Millie White, Eye Dazzler, Navajo Rug, Black, Red, Gray, Handwoven, 41" x 51"

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$355.00
Sale price
$355.00
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per 
Millie White, Eye Dazzler, Navajo Rug, Black, Red, Gray, Handwoven, 41" x 51"
Millie White, Eye Dazzler, Navajo Rug, Black, Red, Gray, Handwoven, 41" x 51"
Millie White, Eye Dazzler, Navajo Rug, Black, Red, Gray, Handwoven, 41" x 51"
Millie White, Eye Dazzler, Navajo Rug, Black, Red, Gray, Handwoven, 41" x 51"
ArtistWhite, Millie
General Height51
Width41
Rug Dye TypeAniline Dye (commercial wool)
Rug HandspunNo
Rug MaterialWool
Rug Navajo PatternEye Dazzler
Rug Patterngeometric-pattern
Rug Size2-footx3-foot
Rug Time PeriodModern (Post 1950)
TribeNavajo
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Before the trains started coming to this part of the world and businesses like the Fred Harvey Company started selling Navajo jewelry to the masses, most people back east didn't know anything of the Navajo. Traders like JB Moore would be one of the first to introduce the art of the Navajo to collectors back east, rugs not silver. He put together a catalog of different weavings that would be sold in large quantities. More Traders would begin to introduce Navajo weavings and even influence certain styles. Today this tradition is carried on by the Trading Posts. We have a large collection of weavings from classic Ganado Reds to Germantown Revivals. Also, old antiques that have the character that goes with age to the new contemporary weavings. Enjoy looking through our online collection, and remember if you don't see what you are looking for we have many more in the Post.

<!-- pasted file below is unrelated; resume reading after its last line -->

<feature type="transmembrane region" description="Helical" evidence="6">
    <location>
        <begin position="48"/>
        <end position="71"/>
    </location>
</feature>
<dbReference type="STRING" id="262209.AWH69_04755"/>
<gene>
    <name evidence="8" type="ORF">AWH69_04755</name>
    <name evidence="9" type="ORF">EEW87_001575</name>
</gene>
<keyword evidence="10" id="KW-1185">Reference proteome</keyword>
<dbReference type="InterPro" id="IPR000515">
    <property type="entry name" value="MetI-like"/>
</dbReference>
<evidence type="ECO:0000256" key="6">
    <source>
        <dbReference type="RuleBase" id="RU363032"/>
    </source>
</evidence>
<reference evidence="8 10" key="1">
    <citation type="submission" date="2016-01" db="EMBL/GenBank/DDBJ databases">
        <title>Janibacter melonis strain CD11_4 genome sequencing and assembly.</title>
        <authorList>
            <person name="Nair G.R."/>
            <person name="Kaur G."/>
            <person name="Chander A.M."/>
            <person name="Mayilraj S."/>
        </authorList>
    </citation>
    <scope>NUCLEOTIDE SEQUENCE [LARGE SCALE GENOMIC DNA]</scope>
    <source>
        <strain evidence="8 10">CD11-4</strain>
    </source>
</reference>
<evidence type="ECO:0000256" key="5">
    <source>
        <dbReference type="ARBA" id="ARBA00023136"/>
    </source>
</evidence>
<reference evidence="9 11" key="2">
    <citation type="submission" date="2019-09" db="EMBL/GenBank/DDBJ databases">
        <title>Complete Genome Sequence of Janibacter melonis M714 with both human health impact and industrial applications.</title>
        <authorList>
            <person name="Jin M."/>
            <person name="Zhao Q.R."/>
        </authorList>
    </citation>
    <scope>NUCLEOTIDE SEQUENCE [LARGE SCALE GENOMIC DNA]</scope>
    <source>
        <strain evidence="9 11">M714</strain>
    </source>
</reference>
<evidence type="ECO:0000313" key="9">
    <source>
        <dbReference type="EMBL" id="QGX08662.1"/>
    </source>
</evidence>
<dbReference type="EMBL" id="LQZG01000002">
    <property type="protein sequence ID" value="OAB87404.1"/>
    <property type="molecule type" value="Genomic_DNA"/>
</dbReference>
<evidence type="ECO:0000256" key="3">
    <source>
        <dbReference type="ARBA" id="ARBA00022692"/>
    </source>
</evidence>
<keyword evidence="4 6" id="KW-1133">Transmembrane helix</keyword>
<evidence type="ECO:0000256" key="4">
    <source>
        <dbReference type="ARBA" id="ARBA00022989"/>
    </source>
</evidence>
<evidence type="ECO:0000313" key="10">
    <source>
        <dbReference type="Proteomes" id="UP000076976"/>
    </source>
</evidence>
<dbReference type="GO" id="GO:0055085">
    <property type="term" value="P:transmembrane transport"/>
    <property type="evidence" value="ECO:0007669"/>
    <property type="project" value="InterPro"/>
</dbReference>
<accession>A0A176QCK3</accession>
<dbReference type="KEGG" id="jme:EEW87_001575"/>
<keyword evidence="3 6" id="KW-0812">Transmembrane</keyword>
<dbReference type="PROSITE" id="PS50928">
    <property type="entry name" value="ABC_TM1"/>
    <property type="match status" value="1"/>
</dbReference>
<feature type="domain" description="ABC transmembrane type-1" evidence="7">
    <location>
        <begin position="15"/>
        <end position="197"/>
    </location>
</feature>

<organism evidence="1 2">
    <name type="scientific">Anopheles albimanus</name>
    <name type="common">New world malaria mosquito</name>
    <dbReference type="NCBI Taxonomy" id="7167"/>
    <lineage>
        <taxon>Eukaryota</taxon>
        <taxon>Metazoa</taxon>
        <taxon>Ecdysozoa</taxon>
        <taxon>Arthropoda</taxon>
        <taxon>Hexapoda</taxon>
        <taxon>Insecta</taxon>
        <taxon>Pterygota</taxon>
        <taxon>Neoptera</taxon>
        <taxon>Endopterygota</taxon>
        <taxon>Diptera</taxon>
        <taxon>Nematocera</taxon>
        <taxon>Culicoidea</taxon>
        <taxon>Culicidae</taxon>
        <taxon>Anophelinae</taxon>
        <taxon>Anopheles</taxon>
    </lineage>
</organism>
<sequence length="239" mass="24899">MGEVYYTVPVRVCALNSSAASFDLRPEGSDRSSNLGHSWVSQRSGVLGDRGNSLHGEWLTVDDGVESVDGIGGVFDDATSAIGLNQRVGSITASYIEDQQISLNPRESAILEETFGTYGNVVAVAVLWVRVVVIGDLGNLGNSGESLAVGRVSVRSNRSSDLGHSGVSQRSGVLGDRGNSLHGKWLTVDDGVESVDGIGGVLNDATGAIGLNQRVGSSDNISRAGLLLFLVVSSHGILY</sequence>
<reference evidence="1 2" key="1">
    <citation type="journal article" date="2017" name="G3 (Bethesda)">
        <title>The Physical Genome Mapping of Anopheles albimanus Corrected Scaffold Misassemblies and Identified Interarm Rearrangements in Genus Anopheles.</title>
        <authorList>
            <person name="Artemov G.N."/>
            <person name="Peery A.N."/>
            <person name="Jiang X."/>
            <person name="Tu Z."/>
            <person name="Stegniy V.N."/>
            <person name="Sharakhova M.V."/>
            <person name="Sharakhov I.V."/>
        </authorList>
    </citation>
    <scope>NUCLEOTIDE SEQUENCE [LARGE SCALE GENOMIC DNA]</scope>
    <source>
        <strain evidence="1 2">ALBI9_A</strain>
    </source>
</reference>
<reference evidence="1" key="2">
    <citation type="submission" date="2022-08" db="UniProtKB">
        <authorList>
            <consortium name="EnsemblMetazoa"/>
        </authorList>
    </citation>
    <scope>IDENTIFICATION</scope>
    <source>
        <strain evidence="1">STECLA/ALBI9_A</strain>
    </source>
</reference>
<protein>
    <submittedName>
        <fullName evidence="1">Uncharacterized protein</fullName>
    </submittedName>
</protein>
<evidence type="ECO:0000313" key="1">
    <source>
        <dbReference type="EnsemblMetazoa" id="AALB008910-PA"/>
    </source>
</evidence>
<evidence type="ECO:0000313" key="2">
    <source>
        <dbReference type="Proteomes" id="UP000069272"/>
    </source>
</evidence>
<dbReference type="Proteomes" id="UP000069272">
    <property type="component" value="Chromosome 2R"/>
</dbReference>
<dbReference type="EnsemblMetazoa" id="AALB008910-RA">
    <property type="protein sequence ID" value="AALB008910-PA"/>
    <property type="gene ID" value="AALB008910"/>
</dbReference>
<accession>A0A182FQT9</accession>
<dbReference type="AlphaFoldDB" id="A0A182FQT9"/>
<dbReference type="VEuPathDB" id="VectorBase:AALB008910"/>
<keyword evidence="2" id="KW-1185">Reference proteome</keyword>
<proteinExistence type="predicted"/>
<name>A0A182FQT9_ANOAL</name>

Beyond the similarity in tradition and technique, however, various regions throughout the Reservation have created their own distinctive rug styles. Two Grey Hills rugs are prized for their fine tapestry weaves in natural shades of grey, black, cream and brown. Ganado Red rugs are sought for their boldness of color and geometric design. Lorenzo Hubbell introduced the vibrant red aniline dye at his Ganado Trading Post in the late 1800's. Wide Ruins and Burntwater rugs are outstanding examples of finely spun, vegetal dyed wool in intricate and interlocking patterns. Sage, rabbit brush, wild onion, parsley, wildflowers and numerous root stocks provide the source for the soft rainbow of colors.The Yei and Yei Bi Chei rugs of the Shiprock and Lukachukai areas are colorful weavings representing spiritual deities and the Yei Bi Chei dancers of the winter Nightway Ceremony. Other rug styles include Klagetoh, modern Crystal, saddle blankets, Tree of Life and the Chief rug with its wide bands of red, white and indigo blue.